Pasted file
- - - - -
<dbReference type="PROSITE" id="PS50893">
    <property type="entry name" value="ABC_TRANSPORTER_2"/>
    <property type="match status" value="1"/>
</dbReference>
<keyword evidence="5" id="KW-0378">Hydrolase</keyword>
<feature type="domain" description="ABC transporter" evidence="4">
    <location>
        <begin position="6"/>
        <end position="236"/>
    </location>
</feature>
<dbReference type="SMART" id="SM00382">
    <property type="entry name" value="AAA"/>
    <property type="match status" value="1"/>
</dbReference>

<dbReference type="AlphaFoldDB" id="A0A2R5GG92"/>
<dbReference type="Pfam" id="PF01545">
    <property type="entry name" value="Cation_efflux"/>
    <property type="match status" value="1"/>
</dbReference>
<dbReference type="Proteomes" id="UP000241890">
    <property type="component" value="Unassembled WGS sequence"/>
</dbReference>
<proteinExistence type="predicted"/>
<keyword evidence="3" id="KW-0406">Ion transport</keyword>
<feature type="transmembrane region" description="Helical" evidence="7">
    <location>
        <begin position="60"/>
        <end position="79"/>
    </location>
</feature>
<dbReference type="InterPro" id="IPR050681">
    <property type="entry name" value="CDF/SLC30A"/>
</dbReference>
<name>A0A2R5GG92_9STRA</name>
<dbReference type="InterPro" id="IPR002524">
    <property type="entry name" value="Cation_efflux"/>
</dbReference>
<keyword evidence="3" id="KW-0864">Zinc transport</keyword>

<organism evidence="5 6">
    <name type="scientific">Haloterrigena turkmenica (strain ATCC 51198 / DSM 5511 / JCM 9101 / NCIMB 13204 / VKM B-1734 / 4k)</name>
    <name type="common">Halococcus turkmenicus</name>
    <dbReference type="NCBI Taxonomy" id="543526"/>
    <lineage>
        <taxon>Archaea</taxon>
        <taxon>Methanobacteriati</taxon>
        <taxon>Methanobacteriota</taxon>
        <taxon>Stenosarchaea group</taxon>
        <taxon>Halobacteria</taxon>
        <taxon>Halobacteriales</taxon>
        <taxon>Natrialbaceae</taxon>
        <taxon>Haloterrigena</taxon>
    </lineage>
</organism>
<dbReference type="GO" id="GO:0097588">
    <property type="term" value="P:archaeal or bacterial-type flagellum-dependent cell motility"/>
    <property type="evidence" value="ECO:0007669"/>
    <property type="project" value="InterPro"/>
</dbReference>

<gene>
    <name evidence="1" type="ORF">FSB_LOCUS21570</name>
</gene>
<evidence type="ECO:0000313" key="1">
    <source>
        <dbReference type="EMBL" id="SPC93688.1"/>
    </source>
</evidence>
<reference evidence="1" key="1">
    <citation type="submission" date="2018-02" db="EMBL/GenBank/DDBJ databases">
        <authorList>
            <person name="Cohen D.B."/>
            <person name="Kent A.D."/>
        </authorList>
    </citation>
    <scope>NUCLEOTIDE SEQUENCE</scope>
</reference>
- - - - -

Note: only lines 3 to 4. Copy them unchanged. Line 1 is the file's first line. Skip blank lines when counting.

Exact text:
    <property type="match status" value="1"/>
</dbReference>